Councillors missed the chance to have a “more inclusive” system of instrumental tuition by voting against proposed cuts to the service, local elected members have claimed.
Speaking at Forfar Community Council’s last meeting, Councillor Lynne Devine said the new system of instruction would have been “more exciting” and similar to the Big Noise project which operates successfully in Stirling.
Both Mrs Devine and fellow councillor Glennis Middleton said they thought the administration’s 15-14 defeat at full council was possibly due to misunderstanding on the part of some elected members.
Their comments followed an observation by chairwoman Isobel Ross who said she was pleased that tuition would continue.
The vote overturned a decision, taken at a children and learning committee meeting, to cut instrumental music staff by 36 per cent. It following an appeal Forfar Academy pupils at the full council meeting to maintain the status quo.
Addressing councillors, senior pupils Aiden Harvey and Geordie Cryle raised concerns that by targeting tuition could impede pupils going on to study music at university and alienate less well-off families who would have to seek private one-to-one tuition to compensate.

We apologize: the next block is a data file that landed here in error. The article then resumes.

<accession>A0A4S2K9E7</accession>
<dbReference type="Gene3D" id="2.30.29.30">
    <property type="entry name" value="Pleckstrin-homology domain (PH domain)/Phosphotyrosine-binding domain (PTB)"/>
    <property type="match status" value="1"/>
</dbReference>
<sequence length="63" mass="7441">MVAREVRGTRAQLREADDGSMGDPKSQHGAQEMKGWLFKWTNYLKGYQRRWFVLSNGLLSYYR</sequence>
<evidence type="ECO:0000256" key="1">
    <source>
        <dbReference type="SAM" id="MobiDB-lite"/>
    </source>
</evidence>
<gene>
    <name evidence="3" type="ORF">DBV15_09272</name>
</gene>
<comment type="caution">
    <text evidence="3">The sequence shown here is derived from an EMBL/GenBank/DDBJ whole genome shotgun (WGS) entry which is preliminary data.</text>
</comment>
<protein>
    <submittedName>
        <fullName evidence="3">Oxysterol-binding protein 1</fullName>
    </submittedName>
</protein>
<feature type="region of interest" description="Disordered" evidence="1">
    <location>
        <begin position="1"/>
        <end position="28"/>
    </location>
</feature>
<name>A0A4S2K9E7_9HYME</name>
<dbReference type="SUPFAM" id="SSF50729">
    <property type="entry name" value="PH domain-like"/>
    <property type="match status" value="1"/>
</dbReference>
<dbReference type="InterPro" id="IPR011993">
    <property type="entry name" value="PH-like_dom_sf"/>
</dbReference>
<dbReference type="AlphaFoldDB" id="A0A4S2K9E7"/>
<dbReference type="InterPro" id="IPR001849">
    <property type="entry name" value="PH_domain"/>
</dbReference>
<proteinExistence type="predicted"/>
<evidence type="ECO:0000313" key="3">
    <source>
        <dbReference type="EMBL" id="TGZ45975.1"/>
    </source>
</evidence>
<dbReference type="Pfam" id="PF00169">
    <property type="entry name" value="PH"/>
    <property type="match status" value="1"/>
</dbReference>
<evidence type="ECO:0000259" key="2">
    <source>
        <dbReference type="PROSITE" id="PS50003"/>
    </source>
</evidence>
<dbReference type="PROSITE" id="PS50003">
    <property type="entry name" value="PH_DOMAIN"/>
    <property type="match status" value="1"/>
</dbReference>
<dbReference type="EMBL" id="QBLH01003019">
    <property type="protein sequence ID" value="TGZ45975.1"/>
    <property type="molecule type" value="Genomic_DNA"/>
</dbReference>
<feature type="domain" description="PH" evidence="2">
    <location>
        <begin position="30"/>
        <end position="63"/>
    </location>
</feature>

Mrs Devine said: “We did say that music instruction wouldn’t be in danger and that wasn’t being touched. This was instrumental tuition which involves a minority of young people who were going to get an opportunity for an even more inclusive system. It’s a lost opportunity to have a really exciting system of instruction.
“The ambition was to have an orchestra in each second school and out of that could come all different things so the vote went to a lesser system. Children would have learned in groups, which is more exciting and much more fun than a one-to-one situation, and once they had reached a certain level they would have been put in together.”
Mrs Middleton added that she was “hugely concerned” that the decision had been taken without regard to the authority’s restricted budget.
She said: “Some of the members who moved the amendment were speaking about music lessons while we were speaking about instrumental tuition. Piano and guitar lessons were highlighted because lessons can be had in every burgh, and it’s not hugely costly.
“Our biggest concern now is that we’re looking around for £200,000 and we don’t know where it’s coming from.”